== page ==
Table 1.
Chromosomal inversions in the C. dubliniensis genome
Figure 3.
Segmental inversion and the evolution of secreted aspartyl proteinases (SAP). (A) Comparison of SAP genes on chromosome 6 (0.5–0.8 Mb) in C. albicans and C. dubliniensis generated using the Artemis Comparison Tool (ACT); DNA strands are represented ...

Breaks in chromosomal colinearity were more commonly caused by insertion–deletion events, and most of these were due to transposable elements. The C. dubliniensis genome contains numerous families of LTR and non-LTR retrotransposons and two types of DNA transposon; these are uniformly distributed, and have close affinity to those in C. albicans (see Supplemental Table S5). Although almost all elements are inactive, no elements were identified at the same locus in the two species, suggesting a complete loss of individual insertions from the last common ancestor, and extensive transposition subsequently. Beyond transposon activity, the remaining breaks in colinearity were due to insertions or deletions of individual genes, most of which are captured in the global gene family analysis below. For instance, C. dubliniensis lacks a member of the IFF gene family, the hyphal-associated HYR1 (orf19.4975). The IFF gene family encodes highly decorated, repetitive cell-wall proteins, which are induced during hyphal differentiation in C. albicans (Bailey et al. 1996). One member, IFF11 is secreted and contributes to virulence (Bates et al. 2007). Phylogenetic trees (data not shown) indicate that HYR1 is a relatively old lineage and not a recent duplication of an existing locus in C. albicans. A deletion in C. dubliniensis was confirmed by residual identity to HYR1 at the corresponding position in C. dubliniensis (e.g., ~65% amino acid identity to last 30 residues). As later analysis confirms, gene deletion was a common phenomenon in C. dubliniensis, but rarely observed in C. albicans. Furthermore, genes continue to be lost from the C. dubliniensis genome, relative to its inferred ancestor; 115 pseudogenes were observed (see Supplemental Table S6), of which 78 have intact positional orthologs in C. albicans. These pseudogenes affect various gene functions but several were identified as orthologs of the filamentous growth regulator (FGR) genes that have suggested roles in C. albicans morphogenesis (Uhl et al. 2003). Table 2 describes 16 FGR genes that are functionally modified in C. dubliniensis, among them are eight pseudogenes and six deletions.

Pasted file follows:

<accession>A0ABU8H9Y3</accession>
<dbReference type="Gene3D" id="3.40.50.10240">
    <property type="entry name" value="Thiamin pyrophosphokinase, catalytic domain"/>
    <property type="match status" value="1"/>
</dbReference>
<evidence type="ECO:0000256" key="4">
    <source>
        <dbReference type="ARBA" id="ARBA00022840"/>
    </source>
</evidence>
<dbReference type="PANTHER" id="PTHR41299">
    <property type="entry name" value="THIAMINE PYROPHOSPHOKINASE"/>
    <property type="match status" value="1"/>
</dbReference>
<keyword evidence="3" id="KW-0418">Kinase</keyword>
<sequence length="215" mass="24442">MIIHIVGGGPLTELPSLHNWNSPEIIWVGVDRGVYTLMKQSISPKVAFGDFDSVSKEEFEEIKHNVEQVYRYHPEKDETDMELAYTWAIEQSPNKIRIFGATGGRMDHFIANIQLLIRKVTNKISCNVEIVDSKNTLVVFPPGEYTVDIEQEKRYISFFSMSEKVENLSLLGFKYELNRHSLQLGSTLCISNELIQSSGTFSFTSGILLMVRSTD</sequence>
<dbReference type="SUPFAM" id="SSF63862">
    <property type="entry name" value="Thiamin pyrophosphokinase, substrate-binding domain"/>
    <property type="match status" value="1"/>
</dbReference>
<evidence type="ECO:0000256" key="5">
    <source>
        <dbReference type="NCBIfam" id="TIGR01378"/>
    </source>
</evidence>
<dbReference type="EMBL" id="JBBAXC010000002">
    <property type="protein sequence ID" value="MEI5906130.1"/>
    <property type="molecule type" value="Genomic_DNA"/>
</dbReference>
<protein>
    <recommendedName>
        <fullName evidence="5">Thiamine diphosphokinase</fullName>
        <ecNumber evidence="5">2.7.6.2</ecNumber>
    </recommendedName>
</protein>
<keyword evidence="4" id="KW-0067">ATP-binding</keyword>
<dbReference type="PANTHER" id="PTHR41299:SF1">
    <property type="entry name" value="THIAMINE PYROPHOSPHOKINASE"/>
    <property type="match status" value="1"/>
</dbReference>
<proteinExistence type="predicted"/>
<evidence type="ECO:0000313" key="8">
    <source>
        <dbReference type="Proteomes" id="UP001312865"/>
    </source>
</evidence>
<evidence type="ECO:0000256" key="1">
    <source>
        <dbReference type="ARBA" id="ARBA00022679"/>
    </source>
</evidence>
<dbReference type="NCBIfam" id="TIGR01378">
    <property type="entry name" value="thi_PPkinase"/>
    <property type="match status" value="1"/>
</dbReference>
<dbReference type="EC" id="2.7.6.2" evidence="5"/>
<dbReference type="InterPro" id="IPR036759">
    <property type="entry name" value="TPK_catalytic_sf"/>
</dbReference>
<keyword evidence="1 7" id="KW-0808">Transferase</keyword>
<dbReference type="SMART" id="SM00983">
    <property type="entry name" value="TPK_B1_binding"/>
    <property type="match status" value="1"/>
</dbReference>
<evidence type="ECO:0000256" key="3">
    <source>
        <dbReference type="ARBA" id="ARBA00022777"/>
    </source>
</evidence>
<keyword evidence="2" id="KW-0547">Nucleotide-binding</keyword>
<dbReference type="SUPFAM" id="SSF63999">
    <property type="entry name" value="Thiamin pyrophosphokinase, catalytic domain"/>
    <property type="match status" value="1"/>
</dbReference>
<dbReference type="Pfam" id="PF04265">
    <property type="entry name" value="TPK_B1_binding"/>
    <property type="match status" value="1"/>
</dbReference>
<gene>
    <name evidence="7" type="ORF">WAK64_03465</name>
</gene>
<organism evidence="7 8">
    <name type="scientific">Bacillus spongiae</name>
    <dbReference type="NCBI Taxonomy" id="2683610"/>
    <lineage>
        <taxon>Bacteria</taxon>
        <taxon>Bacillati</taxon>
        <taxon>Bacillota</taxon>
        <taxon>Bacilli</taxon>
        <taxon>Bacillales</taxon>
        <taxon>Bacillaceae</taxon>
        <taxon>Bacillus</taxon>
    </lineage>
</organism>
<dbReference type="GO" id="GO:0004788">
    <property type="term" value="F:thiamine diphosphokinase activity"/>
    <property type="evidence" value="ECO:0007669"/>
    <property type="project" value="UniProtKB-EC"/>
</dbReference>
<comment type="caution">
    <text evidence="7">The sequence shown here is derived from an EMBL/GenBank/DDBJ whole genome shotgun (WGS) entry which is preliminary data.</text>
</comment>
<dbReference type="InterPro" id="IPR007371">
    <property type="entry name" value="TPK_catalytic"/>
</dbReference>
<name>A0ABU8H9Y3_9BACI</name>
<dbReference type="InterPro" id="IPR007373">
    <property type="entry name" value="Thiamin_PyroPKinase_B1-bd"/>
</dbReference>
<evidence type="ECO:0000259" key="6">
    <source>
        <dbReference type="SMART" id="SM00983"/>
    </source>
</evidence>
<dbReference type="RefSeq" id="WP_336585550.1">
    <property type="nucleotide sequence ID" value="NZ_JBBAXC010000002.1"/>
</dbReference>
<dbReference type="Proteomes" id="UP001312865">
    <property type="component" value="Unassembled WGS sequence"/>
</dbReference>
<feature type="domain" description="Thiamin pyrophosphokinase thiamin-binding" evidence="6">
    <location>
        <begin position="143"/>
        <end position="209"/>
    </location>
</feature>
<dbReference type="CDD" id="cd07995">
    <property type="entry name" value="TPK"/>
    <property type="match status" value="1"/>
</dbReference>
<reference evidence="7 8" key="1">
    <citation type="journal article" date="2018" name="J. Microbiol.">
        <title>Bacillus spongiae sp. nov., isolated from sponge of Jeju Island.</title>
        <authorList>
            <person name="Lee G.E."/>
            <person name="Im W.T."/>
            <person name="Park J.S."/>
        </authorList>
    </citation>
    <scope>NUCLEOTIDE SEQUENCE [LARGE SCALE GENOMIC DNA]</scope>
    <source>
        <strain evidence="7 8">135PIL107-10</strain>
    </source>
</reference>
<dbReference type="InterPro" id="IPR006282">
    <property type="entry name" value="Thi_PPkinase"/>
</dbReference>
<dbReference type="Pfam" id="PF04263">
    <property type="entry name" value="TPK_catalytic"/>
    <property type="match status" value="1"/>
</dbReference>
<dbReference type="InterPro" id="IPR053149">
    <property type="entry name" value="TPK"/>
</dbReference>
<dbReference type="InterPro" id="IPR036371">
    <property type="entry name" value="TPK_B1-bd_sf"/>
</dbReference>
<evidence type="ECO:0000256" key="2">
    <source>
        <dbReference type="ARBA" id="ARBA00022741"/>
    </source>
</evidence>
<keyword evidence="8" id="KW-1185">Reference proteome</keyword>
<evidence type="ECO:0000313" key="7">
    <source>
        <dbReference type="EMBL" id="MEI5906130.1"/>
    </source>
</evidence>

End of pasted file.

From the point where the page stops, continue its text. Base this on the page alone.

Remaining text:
Table 2.
Differences between C. dubliniensis and C. albicans filamentous growth regulator (FGR) genes